As a result, students develop expertise in handling extremely difficult clinical situations – an assessment echoed by employers of BGSP’s interns and alumni. Alumni also report that their BGSP education leads them to grow personally, helps them developing greater acceptance of and tolerance for their own feelings, and helps them learn to understand and engage with other people’s negative feelings constructively – all attributes that contribute to their clinical skill.

“BGSP@50: Train, Lead, and Serve” recognizes these strengths and seeks to provide an even bigger impact by increasing the School’s engagement with the communities around it. Having maintained strong relationships within the School and sustained its outstanding clinical training even through a pandemic, BGSP needs to attract new students, faculty, Board members, community partners, and donors to set the stage for future growth. These groups each play a critical role in the life, contributions, and sustainability of the School. To build its future, BGSP needs to cultivate these connections, including its relationship with communities that have previously been marginalized by psychoanalysis.

To do so, the 2023-26 Strategic Plan establishes six objectives for the next three years, each one advancing one or more of the School’s fundamental pillars: Training Students, Leading Through Faculty, and Serving the Community. It focuses on promoting the sustainability of the School so more students, alumni, community members, and faculty can contribute to lasting change.

BGSP used its previous strategic planning cycle to grow out of an enrollment slump, increasing enrollment by 22%. It developed a diverse and vibrant selection of clinical placements for its students by establishing working partnerships with agencies in Greater Boston, and it launched new growth and development for its Board of Trustees, increasing public membership on the Board by 57%. Furthermore, it maintained its student-centered values and education vigorously throughout the pandemic. It launched its new strategic planning process, therefore, from a position of strength.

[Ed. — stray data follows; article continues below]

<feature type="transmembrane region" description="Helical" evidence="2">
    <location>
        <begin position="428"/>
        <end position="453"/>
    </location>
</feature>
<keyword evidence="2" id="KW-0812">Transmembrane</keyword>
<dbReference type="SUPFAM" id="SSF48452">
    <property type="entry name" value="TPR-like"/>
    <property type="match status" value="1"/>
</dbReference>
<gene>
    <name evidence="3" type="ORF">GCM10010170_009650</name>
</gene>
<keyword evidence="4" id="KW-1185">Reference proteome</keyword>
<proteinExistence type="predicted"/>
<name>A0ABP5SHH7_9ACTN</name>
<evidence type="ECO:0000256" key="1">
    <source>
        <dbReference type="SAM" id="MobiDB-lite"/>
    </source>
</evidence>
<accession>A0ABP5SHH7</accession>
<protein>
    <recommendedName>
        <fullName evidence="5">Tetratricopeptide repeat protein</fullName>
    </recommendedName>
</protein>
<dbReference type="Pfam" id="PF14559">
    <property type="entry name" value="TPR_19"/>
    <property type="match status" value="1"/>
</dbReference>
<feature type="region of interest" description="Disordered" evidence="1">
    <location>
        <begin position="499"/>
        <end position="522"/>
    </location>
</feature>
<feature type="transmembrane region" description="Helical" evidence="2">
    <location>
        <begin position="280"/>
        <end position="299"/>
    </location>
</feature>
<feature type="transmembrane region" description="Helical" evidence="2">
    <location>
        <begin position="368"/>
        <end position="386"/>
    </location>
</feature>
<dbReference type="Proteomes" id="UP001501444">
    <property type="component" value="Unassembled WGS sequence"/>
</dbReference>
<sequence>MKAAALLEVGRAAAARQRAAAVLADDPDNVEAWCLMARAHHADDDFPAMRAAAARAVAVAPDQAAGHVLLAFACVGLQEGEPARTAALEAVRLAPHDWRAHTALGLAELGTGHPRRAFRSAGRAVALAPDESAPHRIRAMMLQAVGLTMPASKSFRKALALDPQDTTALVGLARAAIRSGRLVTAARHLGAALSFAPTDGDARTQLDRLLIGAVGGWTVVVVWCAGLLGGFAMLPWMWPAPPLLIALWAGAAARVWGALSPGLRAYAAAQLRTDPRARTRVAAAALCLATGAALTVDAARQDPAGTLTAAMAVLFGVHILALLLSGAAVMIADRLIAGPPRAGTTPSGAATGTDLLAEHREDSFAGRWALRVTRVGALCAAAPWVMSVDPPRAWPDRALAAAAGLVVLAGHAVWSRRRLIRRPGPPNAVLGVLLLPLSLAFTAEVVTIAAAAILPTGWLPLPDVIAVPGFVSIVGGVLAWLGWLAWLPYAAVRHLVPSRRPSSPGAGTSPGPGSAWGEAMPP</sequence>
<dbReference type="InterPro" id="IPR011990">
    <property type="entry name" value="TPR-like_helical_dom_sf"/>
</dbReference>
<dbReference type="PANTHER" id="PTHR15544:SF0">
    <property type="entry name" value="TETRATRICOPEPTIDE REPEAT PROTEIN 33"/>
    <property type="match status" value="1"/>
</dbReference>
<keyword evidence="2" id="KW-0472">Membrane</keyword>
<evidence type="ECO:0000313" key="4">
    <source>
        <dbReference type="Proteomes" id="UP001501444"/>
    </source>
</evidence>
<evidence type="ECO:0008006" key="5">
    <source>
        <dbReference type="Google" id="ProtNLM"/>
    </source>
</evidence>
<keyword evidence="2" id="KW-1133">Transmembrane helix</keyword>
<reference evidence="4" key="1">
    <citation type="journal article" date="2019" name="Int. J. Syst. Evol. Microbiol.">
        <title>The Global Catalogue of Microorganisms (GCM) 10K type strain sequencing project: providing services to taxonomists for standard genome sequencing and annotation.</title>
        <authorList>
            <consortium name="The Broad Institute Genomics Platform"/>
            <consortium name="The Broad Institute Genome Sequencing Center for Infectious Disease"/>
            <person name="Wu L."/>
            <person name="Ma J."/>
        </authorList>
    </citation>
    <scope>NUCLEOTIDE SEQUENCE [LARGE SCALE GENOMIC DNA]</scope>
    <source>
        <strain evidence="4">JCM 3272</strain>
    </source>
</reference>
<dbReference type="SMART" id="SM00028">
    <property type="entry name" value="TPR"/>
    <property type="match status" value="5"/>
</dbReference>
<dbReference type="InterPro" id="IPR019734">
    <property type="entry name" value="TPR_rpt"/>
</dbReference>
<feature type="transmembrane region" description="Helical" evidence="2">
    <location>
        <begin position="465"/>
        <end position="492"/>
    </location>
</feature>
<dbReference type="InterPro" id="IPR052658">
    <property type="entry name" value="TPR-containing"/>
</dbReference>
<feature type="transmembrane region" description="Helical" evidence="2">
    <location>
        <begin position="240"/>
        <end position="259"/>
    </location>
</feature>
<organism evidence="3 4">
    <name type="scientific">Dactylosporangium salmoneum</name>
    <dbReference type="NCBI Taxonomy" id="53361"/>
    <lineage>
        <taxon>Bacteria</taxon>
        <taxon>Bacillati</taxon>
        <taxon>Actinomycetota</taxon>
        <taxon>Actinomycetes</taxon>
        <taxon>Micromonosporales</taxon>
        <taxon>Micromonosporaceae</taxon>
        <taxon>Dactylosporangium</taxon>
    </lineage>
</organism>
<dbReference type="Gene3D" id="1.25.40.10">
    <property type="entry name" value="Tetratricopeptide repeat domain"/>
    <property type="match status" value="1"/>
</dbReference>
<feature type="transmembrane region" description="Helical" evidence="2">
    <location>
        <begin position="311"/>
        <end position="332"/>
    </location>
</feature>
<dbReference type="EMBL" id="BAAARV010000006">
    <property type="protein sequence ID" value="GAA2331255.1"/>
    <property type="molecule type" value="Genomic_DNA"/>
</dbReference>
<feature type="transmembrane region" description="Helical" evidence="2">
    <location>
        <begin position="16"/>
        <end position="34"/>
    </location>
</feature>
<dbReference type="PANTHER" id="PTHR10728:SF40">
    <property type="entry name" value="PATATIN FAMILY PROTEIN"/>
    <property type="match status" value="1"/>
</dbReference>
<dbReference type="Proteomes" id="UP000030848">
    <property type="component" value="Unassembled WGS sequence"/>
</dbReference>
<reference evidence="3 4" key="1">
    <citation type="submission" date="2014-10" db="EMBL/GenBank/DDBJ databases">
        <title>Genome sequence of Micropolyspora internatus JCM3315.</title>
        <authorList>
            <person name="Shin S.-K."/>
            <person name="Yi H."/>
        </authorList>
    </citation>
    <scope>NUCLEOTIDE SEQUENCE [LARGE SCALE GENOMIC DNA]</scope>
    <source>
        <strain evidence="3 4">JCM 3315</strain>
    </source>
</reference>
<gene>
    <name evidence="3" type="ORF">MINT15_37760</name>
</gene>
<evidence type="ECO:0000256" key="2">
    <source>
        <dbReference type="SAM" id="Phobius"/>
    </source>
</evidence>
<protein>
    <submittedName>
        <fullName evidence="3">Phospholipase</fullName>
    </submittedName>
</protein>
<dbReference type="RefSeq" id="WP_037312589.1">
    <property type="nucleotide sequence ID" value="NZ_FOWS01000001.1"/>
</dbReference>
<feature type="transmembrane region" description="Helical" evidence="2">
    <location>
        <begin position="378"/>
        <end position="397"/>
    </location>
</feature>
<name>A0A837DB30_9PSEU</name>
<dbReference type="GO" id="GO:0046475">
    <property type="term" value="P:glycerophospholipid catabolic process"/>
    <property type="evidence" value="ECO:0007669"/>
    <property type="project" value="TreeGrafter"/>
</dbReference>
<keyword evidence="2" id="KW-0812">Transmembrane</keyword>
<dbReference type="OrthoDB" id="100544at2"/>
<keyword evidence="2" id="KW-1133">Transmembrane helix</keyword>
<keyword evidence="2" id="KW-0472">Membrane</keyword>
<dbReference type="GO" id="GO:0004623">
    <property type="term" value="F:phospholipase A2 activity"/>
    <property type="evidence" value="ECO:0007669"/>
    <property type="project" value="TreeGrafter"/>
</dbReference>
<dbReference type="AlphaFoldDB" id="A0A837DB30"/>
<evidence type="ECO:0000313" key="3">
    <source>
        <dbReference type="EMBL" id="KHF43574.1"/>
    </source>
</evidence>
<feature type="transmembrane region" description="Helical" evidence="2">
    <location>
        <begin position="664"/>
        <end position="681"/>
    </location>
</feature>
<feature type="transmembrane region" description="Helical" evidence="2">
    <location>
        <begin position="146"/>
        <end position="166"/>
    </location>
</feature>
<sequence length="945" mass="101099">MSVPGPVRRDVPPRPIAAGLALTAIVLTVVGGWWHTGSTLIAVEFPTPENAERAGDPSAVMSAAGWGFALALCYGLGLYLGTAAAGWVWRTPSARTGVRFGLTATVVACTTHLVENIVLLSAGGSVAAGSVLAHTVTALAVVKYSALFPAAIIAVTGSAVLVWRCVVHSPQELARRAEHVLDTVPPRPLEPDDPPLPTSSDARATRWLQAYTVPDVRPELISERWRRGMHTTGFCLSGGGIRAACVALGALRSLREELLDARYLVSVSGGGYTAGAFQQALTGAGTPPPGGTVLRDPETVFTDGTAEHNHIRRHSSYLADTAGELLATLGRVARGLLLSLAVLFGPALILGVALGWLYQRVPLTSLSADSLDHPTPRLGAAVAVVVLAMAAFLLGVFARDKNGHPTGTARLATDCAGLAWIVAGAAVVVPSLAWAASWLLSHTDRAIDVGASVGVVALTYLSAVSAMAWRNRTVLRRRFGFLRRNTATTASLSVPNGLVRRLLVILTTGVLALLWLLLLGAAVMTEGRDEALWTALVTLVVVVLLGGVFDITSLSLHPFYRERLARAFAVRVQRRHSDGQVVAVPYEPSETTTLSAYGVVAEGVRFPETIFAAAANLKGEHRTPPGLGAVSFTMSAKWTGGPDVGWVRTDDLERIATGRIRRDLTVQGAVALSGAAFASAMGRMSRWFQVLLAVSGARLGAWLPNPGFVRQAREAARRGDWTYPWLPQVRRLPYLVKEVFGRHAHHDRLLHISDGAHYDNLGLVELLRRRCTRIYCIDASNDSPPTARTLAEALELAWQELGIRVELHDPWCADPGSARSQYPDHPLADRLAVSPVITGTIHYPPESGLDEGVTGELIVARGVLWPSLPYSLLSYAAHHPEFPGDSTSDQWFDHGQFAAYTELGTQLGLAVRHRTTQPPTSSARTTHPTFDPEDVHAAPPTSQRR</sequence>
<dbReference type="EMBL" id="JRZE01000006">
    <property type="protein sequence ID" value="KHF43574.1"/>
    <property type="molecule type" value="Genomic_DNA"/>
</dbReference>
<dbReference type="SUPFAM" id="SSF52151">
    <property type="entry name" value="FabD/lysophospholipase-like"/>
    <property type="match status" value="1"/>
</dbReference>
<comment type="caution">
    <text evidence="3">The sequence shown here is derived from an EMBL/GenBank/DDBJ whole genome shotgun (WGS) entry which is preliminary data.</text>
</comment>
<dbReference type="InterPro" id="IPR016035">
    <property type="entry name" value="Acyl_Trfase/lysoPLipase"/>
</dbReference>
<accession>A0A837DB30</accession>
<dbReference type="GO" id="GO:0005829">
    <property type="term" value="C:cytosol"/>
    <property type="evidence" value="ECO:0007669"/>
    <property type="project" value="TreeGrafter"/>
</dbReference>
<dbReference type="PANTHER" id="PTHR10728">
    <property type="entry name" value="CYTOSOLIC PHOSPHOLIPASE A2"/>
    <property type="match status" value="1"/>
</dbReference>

In early 2022, the Board initiated a Strategic Planning Committee that included two Trustees, the President and Vice President, and faculty members, administrators, and students from across BGSP’s three campuses (Boston, New York, and New Jersey). (See the Appendix for a list of committee members.) Trustees Heike Arendt and Melissa Fristrom led the Committee through a discussion of BGSP’s mission and vision as a “guiding star” for the planning process and the institution overall.  

As mentioned above, the School leans on its mission to define not only its educational content, but also its organizational processes. The Strategic Planning process was no exception, and the Committee had in-depth discussions related to group dynamics among the School’s three campuses. The discussion helped identify working assumptions about campus identities and roles, which allowed leadership to address some structural issues in the President’s Council, outside of the planning process. The group then articulated a shared conviction, across all campuses, that “understanding unconscious motivation leads to sustainable growth and lasting change.”